Movie Review — “Captain Underpants: The First Epic Movie”


Adults sentenced to sitting through yet another animated film with their kids look for one thing in the experience — a hint of anarchy, a taste of Looney Tunes mayhem and wit.

Kids? They’re waiting for the pooped-my-pants, teacher humiliated in his tidy whiteys gags.

“Captain Underpants: The First Epic Movie,” delivers both.  An endlessly inventive and anarchic Dreamworks romp based on the Dav Pilkey children’s books, it thrives on prankster pals, over-matched adults and a hand-drawn comic book hero’s ethos.

“Never underESTIMATE the power of UNDERwear!”

Kevin Hart, who has the perfect little-guy/high-pitched voice for animation, is George, and Thomas Middleditch (“Silicon Valley”) voices Harold, life-long elementary school pals who make up comic book superheroes, draw them into books, only to have the hated no-fun Principal Krupp (Ed Helms) confiscate them.

He’s the sort of martinet who revels in tormenting children, with “Hope Dies Here” stenciled on his desk. Naturally, George and Harold are always coming up with pranks to put him in his place.

One prank too many has Krupp looking at the nuclear option — busting up the pals. In desperation, George whips out his cereal box prize hypno-ring. And darned if Krupp doesn’t start to think he’s the superhero with the boys his trusty sidekicks — Captain Underpants.

This transformation entails stripping to his skivvies, improvising a cape and singing his theme song — “Tra-la-LAAAAaaaaa!”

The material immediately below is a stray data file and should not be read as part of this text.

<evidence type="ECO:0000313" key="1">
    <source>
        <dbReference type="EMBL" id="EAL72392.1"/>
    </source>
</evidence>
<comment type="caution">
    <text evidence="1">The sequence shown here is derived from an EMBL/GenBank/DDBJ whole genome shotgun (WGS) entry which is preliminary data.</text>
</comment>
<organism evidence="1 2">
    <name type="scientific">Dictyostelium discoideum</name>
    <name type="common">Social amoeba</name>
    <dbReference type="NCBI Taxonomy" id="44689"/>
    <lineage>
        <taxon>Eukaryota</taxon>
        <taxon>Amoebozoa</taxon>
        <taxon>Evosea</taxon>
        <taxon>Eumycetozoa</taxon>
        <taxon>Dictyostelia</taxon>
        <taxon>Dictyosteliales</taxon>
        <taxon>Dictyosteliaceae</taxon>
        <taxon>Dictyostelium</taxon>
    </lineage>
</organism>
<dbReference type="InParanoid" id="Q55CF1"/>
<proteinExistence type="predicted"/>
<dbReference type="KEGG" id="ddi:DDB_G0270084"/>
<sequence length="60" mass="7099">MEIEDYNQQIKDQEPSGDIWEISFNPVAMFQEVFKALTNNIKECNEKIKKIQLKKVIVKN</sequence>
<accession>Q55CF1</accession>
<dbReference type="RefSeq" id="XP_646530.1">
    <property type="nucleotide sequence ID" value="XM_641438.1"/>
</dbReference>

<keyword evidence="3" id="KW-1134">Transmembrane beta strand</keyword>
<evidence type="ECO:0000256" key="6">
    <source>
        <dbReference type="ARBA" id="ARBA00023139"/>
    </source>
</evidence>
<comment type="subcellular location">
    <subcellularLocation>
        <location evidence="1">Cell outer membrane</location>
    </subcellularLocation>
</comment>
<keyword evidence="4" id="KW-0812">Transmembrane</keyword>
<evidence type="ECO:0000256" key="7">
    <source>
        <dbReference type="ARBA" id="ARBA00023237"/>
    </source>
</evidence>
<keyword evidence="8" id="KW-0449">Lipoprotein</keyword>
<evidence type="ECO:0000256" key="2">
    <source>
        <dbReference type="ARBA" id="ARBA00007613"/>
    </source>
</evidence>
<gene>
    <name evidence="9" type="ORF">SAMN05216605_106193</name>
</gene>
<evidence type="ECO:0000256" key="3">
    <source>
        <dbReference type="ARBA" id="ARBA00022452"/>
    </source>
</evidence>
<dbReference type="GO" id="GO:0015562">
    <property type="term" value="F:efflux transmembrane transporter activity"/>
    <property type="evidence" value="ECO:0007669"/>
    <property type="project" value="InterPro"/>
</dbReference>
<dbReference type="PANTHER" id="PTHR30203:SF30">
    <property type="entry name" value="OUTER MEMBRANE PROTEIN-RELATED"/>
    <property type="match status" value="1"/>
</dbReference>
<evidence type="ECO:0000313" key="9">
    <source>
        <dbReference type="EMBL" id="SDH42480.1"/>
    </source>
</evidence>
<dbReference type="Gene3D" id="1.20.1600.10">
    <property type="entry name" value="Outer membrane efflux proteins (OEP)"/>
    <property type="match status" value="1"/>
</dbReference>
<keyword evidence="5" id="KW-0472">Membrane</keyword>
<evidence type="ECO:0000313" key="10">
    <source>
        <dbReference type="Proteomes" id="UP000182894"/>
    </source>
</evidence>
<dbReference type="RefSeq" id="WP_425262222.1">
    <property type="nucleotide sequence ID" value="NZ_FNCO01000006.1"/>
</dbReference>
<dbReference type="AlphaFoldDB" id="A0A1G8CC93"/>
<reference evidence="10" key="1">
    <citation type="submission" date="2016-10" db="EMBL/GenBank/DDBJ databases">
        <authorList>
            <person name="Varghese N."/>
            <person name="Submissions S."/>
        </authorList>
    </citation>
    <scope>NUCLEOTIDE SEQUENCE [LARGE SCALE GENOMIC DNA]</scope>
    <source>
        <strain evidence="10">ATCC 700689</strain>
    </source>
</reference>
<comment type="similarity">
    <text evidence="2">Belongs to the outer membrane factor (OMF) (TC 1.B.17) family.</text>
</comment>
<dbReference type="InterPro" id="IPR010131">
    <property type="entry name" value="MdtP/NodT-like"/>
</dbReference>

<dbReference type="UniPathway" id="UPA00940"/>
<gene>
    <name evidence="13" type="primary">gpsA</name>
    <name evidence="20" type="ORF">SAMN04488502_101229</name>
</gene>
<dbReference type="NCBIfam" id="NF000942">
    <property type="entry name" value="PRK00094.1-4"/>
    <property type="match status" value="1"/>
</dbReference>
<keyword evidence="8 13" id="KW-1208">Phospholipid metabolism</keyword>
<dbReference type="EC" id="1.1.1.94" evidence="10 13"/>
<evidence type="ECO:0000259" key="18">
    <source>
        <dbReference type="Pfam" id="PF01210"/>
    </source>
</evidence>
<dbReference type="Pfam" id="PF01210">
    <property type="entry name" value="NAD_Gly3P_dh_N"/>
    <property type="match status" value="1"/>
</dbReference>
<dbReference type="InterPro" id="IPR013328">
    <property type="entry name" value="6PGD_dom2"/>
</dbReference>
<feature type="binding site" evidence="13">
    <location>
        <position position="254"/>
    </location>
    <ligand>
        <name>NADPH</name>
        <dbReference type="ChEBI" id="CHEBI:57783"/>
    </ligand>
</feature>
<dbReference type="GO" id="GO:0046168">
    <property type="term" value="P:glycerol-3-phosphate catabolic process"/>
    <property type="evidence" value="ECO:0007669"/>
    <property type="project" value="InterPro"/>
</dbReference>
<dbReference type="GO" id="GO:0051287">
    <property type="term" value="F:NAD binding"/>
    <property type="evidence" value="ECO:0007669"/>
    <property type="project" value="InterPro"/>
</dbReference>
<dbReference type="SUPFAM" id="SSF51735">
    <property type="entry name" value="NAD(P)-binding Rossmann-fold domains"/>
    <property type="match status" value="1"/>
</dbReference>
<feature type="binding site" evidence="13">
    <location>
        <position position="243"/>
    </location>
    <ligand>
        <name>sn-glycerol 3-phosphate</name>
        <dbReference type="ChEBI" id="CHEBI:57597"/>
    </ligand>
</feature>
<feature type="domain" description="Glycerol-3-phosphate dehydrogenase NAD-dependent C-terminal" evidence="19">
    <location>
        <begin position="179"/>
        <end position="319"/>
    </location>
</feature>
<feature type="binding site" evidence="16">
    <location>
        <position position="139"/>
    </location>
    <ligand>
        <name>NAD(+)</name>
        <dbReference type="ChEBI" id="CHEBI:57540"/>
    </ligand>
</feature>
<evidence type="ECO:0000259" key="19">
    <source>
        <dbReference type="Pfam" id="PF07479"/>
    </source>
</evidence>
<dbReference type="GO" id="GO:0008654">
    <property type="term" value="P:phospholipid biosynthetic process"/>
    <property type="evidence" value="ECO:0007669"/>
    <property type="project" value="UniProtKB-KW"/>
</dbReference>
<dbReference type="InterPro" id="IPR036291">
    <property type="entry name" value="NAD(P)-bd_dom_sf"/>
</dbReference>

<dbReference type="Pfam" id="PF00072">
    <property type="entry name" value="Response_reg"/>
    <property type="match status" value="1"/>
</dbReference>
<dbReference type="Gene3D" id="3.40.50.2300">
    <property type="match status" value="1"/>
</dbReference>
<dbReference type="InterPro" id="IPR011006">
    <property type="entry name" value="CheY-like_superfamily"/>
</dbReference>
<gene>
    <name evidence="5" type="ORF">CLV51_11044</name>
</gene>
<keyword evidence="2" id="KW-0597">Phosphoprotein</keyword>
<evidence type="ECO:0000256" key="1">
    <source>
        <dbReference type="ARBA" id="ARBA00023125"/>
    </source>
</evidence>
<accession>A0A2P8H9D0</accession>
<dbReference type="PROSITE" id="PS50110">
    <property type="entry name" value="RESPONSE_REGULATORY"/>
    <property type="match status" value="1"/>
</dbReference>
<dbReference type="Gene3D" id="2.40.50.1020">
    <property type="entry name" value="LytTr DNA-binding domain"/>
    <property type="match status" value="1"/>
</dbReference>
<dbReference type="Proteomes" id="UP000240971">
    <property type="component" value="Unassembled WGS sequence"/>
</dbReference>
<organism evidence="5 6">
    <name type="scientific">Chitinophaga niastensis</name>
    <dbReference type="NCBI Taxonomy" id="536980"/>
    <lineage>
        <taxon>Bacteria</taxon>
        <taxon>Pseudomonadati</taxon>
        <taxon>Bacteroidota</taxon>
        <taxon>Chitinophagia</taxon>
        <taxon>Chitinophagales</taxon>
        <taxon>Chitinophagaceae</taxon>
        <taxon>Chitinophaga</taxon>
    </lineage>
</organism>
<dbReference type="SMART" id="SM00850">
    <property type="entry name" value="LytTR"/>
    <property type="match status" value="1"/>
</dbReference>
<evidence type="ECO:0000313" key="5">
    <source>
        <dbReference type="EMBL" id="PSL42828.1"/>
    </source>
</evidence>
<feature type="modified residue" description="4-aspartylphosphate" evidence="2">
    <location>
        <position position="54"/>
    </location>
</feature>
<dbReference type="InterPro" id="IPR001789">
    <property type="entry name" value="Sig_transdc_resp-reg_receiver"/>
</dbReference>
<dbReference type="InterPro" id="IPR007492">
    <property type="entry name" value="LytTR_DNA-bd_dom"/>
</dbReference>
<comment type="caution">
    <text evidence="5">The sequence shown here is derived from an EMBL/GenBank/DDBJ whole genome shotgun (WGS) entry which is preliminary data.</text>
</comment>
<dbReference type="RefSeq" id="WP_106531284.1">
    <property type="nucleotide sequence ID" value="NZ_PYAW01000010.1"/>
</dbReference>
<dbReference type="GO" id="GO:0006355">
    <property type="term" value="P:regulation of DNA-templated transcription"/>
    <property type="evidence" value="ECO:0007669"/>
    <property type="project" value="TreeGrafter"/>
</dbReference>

Suffice it to say, every time he does this — and George can snap him out of it by just snapping his fingers — it’s a hoot.




Captain Underpants is a clueless rube — “I take to the SKY! Like an OSTRICH!”

But it’s all fun and games only until that moment when the lads kind of realize the lonely lovelorn man inside Krupp, and that anarchy is no way to ensure anybody gets an education. That, and a  guy with no real super powers has no business taking on a real threat — the super-villain (Nick Kroll) mad scientist who elbows his way into a job as science teacher.

The pacing is whiplash-quick, with every finger-snapping transition from Krupp to the Captain crackling with energy.

Adults will appreciate the one scene that breaks from the movie’s simple, flat animated style. George and Harold imagine a future where they’ve grown apart. This sequence isn’t animated. It’s performed by sock puppets in a model mall, with sticks moving the cloth arms, the works. It’s an adorable DIY moment in a sea of computer-animated children’s entertainment, and it’s as delightful as anything Dreamworks has ever put on the screen.

For kids, all that’s necessary to telling them this is a fight between Captain Underpants and Professor Poopypants. Paints a picture, doesn’t it?

That said, there are barely enough jokes to put this over, making one wonder if this “First Epic Movie” has anywhere funny to go in the future if indeed it has a future.

But the present, the first picture, will make you grin and have your eight-and-unders in stitches. I mean, a grown man, singing in his unflattering form-fitting underwear. Come on!



MPAA Rating: for mild rude humor throughout
Cast: The voices of Kevin Hart, Ed Helms, Kristen Schaal, Nick Kroll, Jordan Peele
Credits: Directed by David Soren, written by Nicholas Stoller, based on the Dav Pilkey books. A Dreamworks/20th Century Fox release.
Running time: 1:29

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